Mind over Manners?

Mark Turner and Tatyana Turner

If you could be extra anything this week, what would it be? I’ll share my personal answer. This week, I’d like to work on being extra present in my life and extra aware of how I make others feel.

We all have those days when we let stress get the best of us. We may get along with someone in out circumference. We might be easily agitated about the inconveniences life brings. And we are disappointed when something does not go our way. This is totally relatable and understandable. However, just because people can empathize with these emotions does not mean they should be tolerated by others. No one should be subjected to your negativity. A professor of mine once told our class : ” Energy is real and though we cannot see it, does not mean it doesn’t exist. Therefore, if you are feeling [crabby] please leave it outside of the door and I will work on my end to only bring positive energy to this room.” I carry this message wherever I go. When I step out into the world, I want to be met with positivity and civility; and therefore, I will try to exude positivity and civility with those I come across, even when I’m not feeling my best.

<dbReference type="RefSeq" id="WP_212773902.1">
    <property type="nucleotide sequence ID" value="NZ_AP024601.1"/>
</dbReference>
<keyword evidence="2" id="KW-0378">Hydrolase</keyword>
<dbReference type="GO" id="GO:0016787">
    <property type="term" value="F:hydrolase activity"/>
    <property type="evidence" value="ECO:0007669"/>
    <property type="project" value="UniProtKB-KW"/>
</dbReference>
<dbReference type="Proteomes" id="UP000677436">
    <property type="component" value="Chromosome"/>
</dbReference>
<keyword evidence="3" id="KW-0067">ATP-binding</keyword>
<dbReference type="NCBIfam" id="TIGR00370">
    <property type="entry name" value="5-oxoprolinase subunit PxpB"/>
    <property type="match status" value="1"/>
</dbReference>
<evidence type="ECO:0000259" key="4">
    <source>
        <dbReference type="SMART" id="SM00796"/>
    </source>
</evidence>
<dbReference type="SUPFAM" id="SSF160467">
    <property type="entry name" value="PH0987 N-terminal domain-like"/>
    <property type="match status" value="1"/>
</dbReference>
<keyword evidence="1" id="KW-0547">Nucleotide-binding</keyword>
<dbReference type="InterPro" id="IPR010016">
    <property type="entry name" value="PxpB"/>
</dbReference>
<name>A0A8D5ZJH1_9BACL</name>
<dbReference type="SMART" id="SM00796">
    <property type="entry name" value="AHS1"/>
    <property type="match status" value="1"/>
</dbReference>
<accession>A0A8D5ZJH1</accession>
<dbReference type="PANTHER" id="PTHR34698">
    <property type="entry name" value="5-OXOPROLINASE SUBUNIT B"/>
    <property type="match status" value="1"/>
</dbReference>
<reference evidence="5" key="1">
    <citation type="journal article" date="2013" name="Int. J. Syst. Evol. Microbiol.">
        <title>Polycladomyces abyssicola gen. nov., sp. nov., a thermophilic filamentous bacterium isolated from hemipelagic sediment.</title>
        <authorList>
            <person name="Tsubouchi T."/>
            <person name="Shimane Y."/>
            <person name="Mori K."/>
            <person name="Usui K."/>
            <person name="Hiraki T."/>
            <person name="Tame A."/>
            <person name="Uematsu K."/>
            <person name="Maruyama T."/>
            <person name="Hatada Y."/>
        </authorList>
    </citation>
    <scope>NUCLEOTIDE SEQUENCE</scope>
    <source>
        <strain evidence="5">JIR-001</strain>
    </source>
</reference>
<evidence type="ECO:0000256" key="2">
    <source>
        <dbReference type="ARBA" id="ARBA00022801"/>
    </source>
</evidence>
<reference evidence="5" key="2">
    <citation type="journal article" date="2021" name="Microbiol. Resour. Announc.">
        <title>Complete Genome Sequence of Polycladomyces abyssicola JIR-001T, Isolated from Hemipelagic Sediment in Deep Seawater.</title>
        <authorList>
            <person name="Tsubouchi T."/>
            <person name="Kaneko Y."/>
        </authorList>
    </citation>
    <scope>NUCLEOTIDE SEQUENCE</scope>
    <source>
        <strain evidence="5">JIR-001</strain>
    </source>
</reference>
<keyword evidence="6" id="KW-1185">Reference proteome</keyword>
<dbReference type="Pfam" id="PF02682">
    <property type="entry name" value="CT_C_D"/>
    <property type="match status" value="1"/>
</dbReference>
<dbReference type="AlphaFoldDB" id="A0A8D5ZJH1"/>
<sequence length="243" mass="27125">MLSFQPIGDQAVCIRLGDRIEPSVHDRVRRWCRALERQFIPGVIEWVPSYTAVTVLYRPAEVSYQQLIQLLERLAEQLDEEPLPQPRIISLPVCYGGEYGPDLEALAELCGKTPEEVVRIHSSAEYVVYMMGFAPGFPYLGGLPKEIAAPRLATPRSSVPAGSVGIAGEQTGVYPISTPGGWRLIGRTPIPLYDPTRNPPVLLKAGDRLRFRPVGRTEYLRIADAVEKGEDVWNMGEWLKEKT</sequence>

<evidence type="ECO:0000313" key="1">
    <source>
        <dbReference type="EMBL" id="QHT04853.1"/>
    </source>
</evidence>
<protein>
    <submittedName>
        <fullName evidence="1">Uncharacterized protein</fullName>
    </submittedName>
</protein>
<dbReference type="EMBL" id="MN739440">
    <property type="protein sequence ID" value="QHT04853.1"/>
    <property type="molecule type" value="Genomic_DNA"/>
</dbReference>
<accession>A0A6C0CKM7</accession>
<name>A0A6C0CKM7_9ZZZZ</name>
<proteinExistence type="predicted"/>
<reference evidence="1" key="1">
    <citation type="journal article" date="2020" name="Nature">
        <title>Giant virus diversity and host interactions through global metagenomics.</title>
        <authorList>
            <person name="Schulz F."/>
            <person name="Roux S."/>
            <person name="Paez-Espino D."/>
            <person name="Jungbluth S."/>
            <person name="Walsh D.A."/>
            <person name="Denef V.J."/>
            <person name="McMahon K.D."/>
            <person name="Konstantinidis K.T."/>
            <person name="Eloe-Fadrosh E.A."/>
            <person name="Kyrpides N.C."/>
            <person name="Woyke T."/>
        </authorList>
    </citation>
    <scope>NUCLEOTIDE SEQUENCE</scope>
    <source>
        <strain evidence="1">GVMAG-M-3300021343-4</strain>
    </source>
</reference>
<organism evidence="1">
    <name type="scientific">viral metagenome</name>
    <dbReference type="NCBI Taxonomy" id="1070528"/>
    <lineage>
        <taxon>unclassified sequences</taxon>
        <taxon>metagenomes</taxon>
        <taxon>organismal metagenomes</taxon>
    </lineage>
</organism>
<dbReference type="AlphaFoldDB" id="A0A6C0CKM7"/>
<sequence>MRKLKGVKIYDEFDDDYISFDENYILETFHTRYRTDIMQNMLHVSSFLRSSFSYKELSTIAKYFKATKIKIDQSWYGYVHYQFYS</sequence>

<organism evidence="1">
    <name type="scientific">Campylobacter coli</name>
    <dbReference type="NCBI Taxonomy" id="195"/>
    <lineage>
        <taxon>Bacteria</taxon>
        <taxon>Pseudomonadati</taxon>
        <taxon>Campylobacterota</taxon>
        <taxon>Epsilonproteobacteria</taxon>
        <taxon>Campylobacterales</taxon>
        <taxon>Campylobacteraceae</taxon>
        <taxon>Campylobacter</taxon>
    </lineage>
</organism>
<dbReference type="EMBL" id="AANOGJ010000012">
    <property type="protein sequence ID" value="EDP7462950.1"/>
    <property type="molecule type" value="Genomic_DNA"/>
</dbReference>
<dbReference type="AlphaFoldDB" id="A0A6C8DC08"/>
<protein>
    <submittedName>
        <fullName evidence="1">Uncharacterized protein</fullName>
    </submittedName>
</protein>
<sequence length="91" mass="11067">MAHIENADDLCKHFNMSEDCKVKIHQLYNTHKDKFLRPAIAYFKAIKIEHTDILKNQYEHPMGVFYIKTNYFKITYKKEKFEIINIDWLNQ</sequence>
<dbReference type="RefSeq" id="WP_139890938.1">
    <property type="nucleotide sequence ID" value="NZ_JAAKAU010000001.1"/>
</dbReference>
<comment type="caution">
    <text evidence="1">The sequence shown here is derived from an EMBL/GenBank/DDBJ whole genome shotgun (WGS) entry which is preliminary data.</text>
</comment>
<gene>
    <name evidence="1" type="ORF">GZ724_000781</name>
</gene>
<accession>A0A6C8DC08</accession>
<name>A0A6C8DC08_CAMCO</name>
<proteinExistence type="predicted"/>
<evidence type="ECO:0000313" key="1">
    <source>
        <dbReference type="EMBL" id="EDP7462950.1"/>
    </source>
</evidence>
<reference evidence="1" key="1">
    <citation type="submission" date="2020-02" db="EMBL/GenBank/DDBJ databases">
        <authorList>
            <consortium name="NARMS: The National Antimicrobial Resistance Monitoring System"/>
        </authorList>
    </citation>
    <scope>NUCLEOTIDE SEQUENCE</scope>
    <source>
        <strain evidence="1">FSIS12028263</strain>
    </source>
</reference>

What is civility?

Common understanding has it as politeness and courtesy that is manifested by our speech and supported by our actions. A common misconception that New Yorkers and other urban communities have is that civility is a lost act that is somewhat outlandish. However, BXTRA has discovered that civility is not a lost art but far too overshadowed by rude, crude and self-destructive behavior that is associated with bullying or other forms of dominate behavior.  In this and age, people are trying to lure us into a false sense of passivity and numbness based on alternative facts and outright lies as a substitution for truth.

If an establishment exhibits a lack of formality, head out. If government officials exhibit civility, speak up. If an individual lacks tact, lead in example and help patch the civility faux pas. Our children are watching.

This week, I will be extra thoughtful of what energies I put out and make sure they are both positive and civil. I encourage you to do the same.

Do good. Stay well. BXTRA.





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Tatyana Turner is a Bronx native who grew up in the Mott Haven and Grand Concourse sections of the borough. She has experience in print journalism and photography. In December 2016, Tatyana graduated from Temple University with a degree in Communication Studies and returned to her home in the Bronx where she is applying her skills to further discover the extraordinary people and places in the place she calls home.

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